By Laura Mandaro, MarketWatch
SAN FRANCISCO (MarketWatch) -- U.S. stocks tumbled Friday after a report on U.S. jobs growth showed tepid, below-forecast growth last month.
The Dow Jones Industrial Average (DJI) fell 110 points, or 0.9%, to 12,786. The S&P 500 (SPX) fell 11 points, or 0.8%, to 1,356. The Nasdaq Composite (RIXF) lost 21 points, or 0.7%, to 2,955.
For the week, the Dow is heading toward a 0.8% loss, the S&P 500 is off 0.6%, and the Nasdaq Composite is up 0.5%.
The Labor Department reported the U.S. created 80,000 in June versus 100,000 jobs expected from a MarketWatch survey of economists. Hiring slowed sharply in the second quarter, with job growth averaging 75,000 a month versus a 226,000 average in the first quarter.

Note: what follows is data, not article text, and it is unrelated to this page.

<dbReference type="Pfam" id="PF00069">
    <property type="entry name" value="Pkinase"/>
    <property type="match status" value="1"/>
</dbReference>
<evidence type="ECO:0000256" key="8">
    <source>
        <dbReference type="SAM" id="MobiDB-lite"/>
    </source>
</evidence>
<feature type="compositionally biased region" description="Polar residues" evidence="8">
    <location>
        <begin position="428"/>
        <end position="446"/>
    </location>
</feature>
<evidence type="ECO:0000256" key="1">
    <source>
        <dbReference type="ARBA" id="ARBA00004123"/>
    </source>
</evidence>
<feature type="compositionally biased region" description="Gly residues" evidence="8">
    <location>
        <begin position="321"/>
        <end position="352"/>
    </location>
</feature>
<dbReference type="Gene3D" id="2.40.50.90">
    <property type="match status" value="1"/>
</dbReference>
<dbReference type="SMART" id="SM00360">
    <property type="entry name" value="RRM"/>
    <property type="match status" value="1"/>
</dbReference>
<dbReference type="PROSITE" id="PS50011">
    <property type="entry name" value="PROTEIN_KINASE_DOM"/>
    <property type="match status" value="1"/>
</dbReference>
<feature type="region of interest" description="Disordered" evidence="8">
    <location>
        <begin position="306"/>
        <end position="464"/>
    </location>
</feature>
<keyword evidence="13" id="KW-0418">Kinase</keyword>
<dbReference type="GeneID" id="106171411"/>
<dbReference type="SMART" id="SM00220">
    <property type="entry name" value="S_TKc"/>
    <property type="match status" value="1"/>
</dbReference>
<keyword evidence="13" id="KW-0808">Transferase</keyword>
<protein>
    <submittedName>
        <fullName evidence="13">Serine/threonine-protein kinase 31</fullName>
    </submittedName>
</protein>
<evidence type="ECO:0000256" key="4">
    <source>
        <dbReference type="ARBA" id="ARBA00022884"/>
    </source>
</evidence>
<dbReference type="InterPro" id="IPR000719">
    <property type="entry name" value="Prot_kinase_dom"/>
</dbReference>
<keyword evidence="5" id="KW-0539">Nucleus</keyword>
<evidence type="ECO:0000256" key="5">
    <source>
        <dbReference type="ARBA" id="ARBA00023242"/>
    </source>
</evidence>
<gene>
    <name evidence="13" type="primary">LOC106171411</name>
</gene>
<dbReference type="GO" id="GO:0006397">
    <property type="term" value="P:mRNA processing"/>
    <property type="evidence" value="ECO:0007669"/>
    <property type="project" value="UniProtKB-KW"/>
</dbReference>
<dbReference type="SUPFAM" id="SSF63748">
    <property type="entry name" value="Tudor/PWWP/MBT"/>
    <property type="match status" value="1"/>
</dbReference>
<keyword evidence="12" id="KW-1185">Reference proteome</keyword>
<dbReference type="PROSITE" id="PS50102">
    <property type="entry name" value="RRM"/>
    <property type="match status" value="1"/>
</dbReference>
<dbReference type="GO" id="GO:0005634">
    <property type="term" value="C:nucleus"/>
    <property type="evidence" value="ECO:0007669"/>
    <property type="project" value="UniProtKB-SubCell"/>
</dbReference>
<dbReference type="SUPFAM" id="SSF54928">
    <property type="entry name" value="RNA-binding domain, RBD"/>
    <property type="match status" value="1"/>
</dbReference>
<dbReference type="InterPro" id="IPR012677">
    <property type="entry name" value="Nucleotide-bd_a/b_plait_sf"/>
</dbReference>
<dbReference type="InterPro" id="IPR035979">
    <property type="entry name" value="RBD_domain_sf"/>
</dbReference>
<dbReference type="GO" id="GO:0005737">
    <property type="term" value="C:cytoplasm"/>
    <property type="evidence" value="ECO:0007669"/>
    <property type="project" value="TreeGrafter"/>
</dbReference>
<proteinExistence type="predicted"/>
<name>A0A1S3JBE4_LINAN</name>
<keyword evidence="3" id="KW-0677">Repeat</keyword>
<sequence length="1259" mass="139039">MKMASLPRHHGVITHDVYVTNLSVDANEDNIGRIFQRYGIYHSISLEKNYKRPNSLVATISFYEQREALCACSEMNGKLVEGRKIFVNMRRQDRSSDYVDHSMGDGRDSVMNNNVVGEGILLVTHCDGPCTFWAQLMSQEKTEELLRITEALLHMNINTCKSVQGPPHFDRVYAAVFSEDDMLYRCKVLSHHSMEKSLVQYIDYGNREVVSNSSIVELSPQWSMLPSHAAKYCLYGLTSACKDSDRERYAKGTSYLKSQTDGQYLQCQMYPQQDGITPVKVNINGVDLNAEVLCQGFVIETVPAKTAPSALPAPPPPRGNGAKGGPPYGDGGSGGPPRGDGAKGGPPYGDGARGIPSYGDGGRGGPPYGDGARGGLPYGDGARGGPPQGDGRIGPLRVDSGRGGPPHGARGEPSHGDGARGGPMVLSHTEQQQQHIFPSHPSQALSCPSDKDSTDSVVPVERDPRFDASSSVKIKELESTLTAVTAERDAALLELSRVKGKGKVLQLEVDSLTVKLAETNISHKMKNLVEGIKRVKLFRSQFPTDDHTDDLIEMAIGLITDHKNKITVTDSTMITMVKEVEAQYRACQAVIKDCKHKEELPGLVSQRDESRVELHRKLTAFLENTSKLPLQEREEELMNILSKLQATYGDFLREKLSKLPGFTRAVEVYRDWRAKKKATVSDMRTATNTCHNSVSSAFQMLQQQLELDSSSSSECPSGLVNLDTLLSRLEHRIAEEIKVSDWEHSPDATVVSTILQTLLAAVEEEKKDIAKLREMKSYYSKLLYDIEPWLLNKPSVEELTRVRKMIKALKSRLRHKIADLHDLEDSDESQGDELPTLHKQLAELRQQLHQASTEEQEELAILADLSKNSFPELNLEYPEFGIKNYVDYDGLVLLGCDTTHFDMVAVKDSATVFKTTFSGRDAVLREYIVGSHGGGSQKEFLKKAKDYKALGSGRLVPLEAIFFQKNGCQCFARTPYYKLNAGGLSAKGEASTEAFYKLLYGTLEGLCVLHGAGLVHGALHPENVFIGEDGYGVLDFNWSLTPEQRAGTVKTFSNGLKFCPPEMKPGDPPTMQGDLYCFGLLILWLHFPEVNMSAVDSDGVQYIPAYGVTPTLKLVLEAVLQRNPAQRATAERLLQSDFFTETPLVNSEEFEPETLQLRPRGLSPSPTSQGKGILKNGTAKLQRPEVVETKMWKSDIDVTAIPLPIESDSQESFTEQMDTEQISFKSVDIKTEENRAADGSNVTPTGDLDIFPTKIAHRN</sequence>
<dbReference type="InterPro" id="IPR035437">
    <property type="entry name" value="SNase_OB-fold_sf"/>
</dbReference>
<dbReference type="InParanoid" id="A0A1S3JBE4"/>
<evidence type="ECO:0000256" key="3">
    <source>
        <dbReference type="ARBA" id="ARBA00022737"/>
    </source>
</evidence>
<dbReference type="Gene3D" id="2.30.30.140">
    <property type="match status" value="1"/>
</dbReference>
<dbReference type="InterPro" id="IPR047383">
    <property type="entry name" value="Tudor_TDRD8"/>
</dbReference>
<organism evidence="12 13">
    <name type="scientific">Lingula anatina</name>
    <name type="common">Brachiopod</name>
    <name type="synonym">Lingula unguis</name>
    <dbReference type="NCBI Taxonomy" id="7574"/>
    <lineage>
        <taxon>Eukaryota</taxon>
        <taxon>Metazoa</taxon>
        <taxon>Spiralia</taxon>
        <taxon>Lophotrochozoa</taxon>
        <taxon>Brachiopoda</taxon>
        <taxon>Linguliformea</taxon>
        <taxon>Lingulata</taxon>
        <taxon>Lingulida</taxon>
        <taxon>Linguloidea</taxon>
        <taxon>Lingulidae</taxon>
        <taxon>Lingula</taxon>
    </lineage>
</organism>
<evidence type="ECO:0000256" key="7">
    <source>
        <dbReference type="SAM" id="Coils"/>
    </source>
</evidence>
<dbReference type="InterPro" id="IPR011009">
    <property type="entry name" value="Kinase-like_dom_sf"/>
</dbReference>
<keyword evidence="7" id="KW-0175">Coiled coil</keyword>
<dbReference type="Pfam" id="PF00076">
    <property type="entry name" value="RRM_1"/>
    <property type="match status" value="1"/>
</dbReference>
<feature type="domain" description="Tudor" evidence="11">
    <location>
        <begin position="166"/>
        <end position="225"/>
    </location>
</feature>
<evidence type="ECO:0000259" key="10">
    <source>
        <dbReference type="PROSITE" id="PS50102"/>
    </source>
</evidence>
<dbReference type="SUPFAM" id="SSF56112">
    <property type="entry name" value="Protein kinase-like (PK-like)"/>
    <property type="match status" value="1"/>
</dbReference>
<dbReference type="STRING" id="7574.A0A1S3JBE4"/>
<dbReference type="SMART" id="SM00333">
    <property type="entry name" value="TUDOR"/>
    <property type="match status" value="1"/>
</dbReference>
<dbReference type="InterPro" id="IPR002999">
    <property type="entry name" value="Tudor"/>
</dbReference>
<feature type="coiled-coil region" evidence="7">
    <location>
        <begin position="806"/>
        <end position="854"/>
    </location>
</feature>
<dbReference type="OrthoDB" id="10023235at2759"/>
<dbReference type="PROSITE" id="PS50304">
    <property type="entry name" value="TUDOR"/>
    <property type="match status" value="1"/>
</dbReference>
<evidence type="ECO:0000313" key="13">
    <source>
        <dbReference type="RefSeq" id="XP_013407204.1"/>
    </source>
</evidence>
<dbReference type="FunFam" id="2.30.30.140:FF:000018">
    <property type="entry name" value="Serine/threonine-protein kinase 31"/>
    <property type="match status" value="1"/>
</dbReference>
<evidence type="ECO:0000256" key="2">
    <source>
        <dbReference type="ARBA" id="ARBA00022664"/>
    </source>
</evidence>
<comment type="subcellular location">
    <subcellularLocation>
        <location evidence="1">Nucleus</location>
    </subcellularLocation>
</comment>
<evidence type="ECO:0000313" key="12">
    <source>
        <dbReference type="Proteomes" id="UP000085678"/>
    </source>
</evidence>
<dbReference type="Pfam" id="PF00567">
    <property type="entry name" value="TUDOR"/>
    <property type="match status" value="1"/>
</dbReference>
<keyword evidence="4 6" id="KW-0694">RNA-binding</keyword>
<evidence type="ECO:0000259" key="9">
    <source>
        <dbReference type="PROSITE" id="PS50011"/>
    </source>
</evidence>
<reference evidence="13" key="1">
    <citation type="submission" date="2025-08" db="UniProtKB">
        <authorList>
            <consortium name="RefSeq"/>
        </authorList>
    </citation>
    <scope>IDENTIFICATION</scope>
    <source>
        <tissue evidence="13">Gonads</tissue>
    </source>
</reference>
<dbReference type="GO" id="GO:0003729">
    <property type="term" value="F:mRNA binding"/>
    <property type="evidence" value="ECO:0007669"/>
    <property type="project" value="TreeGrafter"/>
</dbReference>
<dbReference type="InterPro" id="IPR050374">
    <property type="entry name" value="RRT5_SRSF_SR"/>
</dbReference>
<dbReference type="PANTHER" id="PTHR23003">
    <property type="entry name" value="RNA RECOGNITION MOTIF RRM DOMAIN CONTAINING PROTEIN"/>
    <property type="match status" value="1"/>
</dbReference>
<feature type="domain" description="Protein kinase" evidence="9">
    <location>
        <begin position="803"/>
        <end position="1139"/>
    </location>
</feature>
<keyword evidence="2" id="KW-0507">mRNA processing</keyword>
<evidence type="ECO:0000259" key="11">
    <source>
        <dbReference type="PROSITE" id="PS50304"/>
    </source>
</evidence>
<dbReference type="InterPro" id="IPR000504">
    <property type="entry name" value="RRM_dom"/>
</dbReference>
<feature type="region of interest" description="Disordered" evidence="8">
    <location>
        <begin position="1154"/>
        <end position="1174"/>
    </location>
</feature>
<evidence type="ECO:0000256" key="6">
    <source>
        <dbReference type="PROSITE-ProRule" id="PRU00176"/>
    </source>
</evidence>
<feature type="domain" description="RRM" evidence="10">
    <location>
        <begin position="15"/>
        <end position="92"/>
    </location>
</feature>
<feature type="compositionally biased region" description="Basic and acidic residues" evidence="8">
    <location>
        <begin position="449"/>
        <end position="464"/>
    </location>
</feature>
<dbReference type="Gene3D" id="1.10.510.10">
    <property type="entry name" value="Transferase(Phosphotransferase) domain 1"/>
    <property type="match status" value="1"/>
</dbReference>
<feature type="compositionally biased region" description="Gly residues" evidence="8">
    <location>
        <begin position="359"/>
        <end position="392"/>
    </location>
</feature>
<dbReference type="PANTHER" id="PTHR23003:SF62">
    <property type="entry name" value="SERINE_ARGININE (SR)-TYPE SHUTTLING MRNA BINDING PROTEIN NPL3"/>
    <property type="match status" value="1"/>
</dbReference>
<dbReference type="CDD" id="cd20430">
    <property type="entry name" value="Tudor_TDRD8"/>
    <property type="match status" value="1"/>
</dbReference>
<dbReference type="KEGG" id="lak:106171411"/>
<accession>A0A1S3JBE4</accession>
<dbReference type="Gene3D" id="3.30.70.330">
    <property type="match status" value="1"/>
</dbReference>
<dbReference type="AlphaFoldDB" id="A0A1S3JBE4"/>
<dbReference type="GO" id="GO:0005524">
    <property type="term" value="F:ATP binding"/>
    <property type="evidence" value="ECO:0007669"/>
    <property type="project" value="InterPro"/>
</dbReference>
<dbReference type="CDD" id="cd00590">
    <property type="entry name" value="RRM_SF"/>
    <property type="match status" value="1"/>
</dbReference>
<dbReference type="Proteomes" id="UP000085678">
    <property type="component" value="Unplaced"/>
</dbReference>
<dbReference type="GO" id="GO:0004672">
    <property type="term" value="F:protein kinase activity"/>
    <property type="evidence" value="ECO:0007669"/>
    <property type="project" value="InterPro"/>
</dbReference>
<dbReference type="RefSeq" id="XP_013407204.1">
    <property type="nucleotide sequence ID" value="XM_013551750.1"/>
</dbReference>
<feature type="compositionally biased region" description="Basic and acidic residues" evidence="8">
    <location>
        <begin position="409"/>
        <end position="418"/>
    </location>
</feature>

"There is a risk that instead of a temporary soft patch this could be the beginning of a longer-lasting downshift in economic activity," wrote Nomura Securities economists led by Ellen Zentner.
The early selloff was broad. All 10 S&P 500 sectors were lower, with half down more than 1%. On the Dow, only three of 30 components, led by McDonald's Corp. (MCD), were higher.
Among New York Stock Exchange-listed shares, decliners outpaced advancers by more than seven to one.